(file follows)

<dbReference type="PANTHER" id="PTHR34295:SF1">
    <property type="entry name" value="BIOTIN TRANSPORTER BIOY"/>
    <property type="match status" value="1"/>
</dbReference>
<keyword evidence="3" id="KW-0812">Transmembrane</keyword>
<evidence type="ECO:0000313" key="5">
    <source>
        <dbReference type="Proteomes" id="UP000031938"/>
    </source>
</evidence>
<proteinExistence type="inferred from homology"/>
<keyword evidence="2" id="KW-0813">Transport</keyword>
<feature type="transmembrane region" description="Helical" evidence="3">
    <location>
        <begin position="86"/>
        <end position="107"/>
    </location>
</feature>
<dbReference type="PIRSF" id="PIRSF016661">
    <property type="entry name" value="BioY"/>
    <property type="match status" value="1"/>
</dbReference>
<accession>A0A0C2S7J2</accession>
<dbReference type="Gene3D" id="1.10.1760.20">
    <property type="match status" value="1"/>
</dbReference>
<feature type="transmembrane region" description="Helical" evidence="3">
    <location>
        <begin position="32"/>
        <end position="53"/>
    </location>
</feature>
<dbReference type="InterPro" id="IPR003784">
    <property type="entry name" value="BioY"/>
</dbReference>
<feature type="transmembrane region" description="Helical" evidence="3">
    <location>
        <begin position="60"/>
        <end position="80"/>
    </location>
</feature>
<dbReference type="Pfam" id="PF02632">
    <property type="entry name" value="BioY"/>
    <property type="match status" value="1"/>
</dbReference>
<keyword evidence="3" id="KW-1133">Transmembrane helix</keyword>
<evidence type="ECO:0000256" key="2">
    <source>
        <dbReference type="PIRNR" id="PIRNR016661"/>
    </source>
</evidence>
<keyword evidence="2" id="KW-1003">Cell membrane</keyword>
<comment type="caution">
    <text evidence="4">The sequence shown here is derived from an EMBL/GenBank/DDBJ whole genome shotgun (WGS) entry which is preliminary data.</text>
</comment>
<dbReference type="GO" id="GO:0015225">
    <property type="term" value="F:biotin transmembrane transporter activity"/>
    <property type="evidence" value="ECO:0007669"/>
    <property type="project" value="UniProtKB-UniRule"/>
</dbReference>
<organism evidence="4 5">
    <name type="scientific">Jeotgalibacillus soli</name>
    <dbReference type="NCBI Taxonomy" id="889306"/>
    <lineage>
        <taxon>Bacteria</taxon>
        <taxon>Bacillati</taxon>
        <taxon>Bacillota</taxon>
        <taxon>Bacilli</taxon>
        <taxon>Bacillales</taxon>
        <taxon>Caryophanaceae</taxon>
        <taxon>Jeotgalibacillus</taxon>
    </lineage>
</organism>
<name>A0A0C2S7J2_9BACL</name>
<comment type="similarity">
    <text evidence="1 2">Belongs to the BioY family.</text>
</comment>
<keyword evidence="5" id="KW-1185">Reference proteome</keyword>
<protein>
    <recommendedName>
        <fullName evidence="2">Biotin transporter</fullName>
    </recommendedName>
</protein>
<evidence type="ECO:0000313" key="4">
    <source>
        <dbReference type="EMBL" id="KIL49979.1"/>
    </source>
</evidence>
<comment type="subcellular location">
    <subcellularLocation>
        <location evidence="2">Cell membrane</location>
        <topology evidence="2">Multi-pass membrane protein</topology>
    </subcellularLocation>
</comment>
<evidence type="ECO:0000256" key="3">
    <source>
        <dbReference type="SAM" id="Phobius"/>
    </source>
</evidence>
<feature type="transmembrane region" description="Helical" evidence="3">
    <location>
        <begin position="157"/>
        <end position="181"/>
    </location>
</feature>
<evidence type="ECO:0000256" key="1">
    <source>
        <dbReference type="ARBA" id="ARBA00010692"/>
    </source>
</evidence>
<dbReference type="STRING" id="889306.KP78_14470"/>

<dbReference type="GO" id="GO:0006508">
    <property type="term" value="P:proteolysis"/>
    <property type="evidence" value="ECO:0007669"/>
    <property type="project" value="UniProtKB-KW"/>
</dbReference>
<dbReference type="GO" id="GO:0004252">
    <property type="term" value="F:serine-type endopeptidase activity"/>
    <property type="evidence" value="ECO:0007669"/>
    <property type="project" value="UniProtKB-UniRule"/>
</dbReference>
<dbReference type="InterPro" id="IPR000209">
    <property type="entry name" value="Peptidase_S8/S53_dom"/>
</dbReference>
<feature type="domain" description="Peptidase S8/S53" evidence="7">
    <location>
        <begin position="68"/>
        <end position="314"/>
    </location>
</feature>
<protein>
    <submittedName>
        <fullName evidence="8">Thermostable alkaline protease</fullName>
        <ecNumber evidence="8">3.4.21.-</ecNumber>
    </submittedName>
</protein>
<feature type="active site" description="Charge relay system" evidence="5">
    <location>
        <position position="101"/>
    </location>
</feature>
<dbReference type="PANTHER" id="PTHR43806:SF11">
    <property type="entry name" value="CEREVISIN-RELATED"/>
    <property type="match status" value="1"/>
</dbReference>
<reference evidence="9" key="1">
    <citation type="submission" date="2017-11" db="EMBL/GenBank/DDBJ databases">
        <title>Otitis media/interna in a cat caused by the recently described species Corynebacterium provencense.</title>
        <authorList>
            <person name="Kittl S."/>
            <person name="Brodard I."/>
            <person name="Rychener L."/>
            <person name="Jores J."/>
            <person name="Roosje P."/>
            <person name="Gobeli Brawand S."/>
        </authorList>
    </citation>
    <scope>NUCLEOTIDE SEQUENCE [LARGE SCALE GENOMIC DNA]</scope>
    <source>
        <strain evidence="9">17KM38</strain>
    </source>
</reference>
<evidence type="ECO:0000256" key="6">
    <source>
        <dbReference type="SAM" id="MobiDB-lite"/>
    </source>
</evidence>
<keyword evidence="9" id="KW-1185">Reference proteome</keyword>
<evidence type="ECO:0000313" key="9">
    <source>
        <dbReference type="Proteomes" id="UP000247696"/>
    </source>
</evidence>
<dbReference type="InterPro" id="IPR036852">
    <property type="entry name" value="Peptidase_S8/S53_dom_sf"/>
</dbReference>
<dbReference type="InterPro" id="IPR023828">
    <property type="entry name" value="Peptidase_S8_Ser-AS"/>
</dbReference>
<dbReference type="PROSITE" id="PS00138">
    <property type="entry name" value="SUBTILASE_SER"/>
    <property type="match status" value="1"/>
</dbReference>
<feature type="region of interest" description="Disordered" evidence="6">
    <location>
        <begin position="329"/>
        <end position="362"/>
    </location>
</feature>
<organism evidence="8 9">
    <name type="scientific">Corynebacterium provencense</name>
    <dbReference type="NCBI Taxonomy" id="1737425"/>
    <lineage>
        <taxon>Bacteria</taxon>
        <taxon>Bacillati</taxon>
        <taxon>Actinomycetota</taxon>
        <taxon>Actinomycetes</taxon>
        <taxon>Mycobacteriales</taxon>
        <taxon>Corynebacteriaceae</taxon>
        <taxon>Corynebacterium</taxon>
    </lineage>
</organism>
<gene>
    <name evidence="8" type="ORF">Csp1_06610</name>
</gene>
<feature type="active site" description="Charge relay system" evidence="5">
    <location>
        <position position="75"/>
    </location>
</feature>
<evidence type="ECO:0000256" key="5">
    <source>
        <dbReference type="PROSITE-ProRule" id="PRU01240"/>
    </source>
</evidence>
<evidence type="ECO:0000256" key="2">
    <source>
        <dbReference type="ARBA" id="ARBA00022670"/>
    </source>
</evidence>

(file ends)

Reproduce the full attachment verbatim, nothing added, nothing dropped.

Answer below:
<dbReference type="PANTHER" id="PTHR34295:SF1">
    <property type="entry name" value="BIOTIN TRANSPORTER BIOY"/>
    <property type="match status" value="1"/>
</dbReference>
<keyword evidence="3" id="KW-0812">Transmembrane</keyword>
<evidence type="ECO:0000313" key="5">
    <source>
        <dbReference type="Proteomes" id="UP000031938"/>
    </source>
</evidence>
<proteinExistence type="inferred from homology"/>
<keyword evidence="2" id="KW-0813">Transport</keyword>
<feature type="transmembrane region" description="Helical" evidence="3">
    <location>
        <begin position="86"/>
        <end position="107"/>
    </location>
</feature>
<dbReference type="PIRSF" id="PIRSF016661">
    <property type="entry name" value="BioY"/>
    <property type="match status" value="1"/>
</dbReference>
<accession>A0A0C2S7J2</accession>
<dbReference type="Gene3D" id="1.10.1760.20">
    <property type="match status" value="1"/>
</dbReference>
<feature type="transmembrane region" description="Helical" evidence="3">
    <location>
        <begin position="32"/>
        <end position="53"/>
    </location>
</feature>
<dbReference type="InterPro" id="IPR003784">
    <property type="entry name" value="BioY"/>
</dbReference>
<feature type="transmembrane region" description="Helical" evidence="3">
    <location>
        <begin position="60"/>
        <end position="80"/>
    </location>
</feature>
<dbReference type="Pfam" id="PF02632">
    <property type="entry name" value="BioY"/>
    <property type="match status" value="1"/>
</dbReference>
<keyword evidence="3" id="KW-1133">Transmembrane helix</keyword>
<evidence type="ECO:0000256" key="2">
    <source>
        <dbReference type="PIRNR" id="PIRNR016661"/>
    </source>
</evidence>
<keyword evidence="2" id="KW-1003">Cell membrane</keyword>
<comment type="caution">
    <text evidence="4">The sequence shown here is derived from an EMBL/GenBank/DDBJ whole genome shotgun (WGS) entry which is preliminary data.</text>
</comment>
<dbReference type="GO" id="GO:0015225">
    <property type="term" value="F:biotin transmembrane transporter activity"/>
    <property type="evidence" value="ECO:0007669"/>
    <property type="project" value="UniProtKB-UniRule"/>
</dbReference>
<organism evidence="4 5">
    <name type="scientific">Jeotgalibacillus soli</name>
    <dbReference type="NCBI Taxonomy" id="889306"/>
    <lineage>
        <taxon>Bacteria</taxon>
        <taxon>Bacillati</taxon>
        <taxon>Bacillota</taxon>
        <taxon>Bacilli</taxon>
        <taxon>Bacillales</taxon>
        <taxon>Caryophanaceae</taxon>
        <taxon>Jeotgalibacillus</taxon>
    </lineage>
</organism>
<name>A0A0C2S7J2_9BACL</name>
<comment type="similarity">
    <text evidence="1 2">Belongs to the BioY family.</text>
</comment>
<keyword evidence="5" id="KW-1185">Reference proteome</keyword>
<protein>
    <recommendedName>
        <fullName evidence="2">Biotin transporter</fullName>
    </recommendedName>
</protein>
<evidence type="ECO:0000313" key="4">
    <source>
        <dbReference type="EMBL" id="KIL49979.1"/>
    </source>
</evidence>
<comment type="subcellular location">
    <subcellularLocation>
        <location evidence="2">Cell membrane</location>
        <topology evidence="2">Multi-pass membrane protein</topology>
    </subcellularLocation>
</comment>
<evidence type="ECO:0000256" key="3">
    <source>
        <dbReference type="SAM" id="Phobius"/>
    </source>
</evidence>
<feature type="transmembrane region" description="Helical" evidence="3">
    <location>
        <begin position="157"/>
        <end position="181"/>
    </location>
</feature>
<evidence type="ECO:0000256" key="1">
    <source>
        <dbReference type="ARBA" id="ARBA00010692"/>
    </source>
</evidence>
<dbReference type="STRING" id="889306.KP78_14470"/>

<dbReference type="GO" id="GO:0006508">
    <property type="term" value="P:proteolysis"/>
    <property type="evidence" value="ECO:0007669"/>
    <property type="project" value="UniProtKB-KW"/>
</dbReference>
<dbReference type="GO" id="GO:0004252">
    <property type="term" value="F:serine-type endopeptidase activity"/>
    <property type="evidence" value="ECO:0007669"/>
    <property type="project" value="UniProtKB-UniRule"/>
</dbReference>
<dbReference type="InterPro" id="IPR000209">
    <property type="entry name" value="Peptidase_S8/S53_dom"/>
</dbReference>
<feature type="domain" description="Peptidase S8/S53" evidence="7">
    <location>
        <begin position="68"/>
        <end position="314"/>
    </location>
</feature>
<protein>
    <submittedName>
        <fullName evidence="8">Thermostable alkaline protease</fullName>
        <ecNumber evidence="8">3.4.21.-</ecNumber>
    </submittedName>
</protein>
<feature type="active site" description="Charge relay system" evidence="5">
    <location>
        <position position="101"/>
    </location>
</feature>
<dbReference type="PANTHER" id="PTHR43806:SF11">
    <property type="entry name" value="CEREVISIN-RELATED"/>
    <property type="match status" value="1"/>
</dbReference>
<reference evidence="9" key="1">
    <citation type="submission" date="2017-11" db="EMBL/GenBank/DDBJ databases">
        <title>Otitis media/interna in a cat caused by the recently described species Corynebacterium provencense.</title>
        <authorList>
            <person name="Kittl S."/>
            <person name="Brodard I."/>
            <person name="Rychener L."/>
            <person name="Jores J."/>
            <person name="Roosje P."/>
            <person name="Gobeli Brawand S."/>
        </authorList>
    </citation>
    <scope>NUCLEOTIDE SEQUENCE [LARGE SCALE GENOMIC DNA]</scope>
    <source>
        <strain evidence="9">17KM38</strain>
    </source>
</reference>
<evidence type="ECO:0000256" key="6">
    <source>
        <dbReference type="SAM" id="MobiDB-lite"/>
    </source>
</evidence>
<keyword evidence="9" id="KW-1185">Reference proteome</keyword>
<evidence type="ECO:0000313" key="9">
    <source>
        <dbReference type="Proteomes" id="UP000247696"/>
    </source>
</evidence>
<dbReference type="InterPro" id="IPR036852">
    <property type="entry name" value="Peptidase_S8/S53_dom_sf"/>
</dbReference>
<dbReference type="InterPro" id="IPR023828">
    <property type="entry name" value="Peptidase_S8_Ser-AS"/>
</dbReference>
<dbReference type="PROSITE" id="PS00138">
    <property type="entry name" value="SUBTILASE_SER"/>
    <property type="match status" value="1"/>
</dbReference>
<feature type="region of interest" description="Disordered" evidence="6">
    <location>
        <begin position="329"/>
        <end position="362"/>
    </location>
</feature>
<organism evidence="8 9">
    <name type="scientific">Corynebacterium provencense</name>
    <dbReference type="NCBI Taxonomy" id="1737425"/>
    <lineage>
        <taxon>Bacteria</taxon>
        <taxon>Bacillati</taxon>
        <taxon>Actinomycetota</taxon>
        <taxon>Actinomycetes</taxon>
        <taxon>Mycobacteriales</taxon>
        <taxon>Corynebacteriaceae</taxon>
        <taxon>Corynebacterium</taxon>
    </lineage>
</organism>
<gene>
    <name evidence="8" type="ORF">Csp1_06610</name>
</gene>
<feature type="active site" description="Charge relay system" evidence="5">
    <location>
        <position position="75"/>
    </location>
</feature>
<evidence type="ECO:0000256" key="5">
    <source>
        <dbReference type="PROSITE-ProRule" id="PRU01240"/>
    </source>
</evidence>
<evidence type="ECO:0000256" key="2">
    <source>
        <dbReference type="ARBA" id="ARBA00022670"/>
    </source>
</evidence>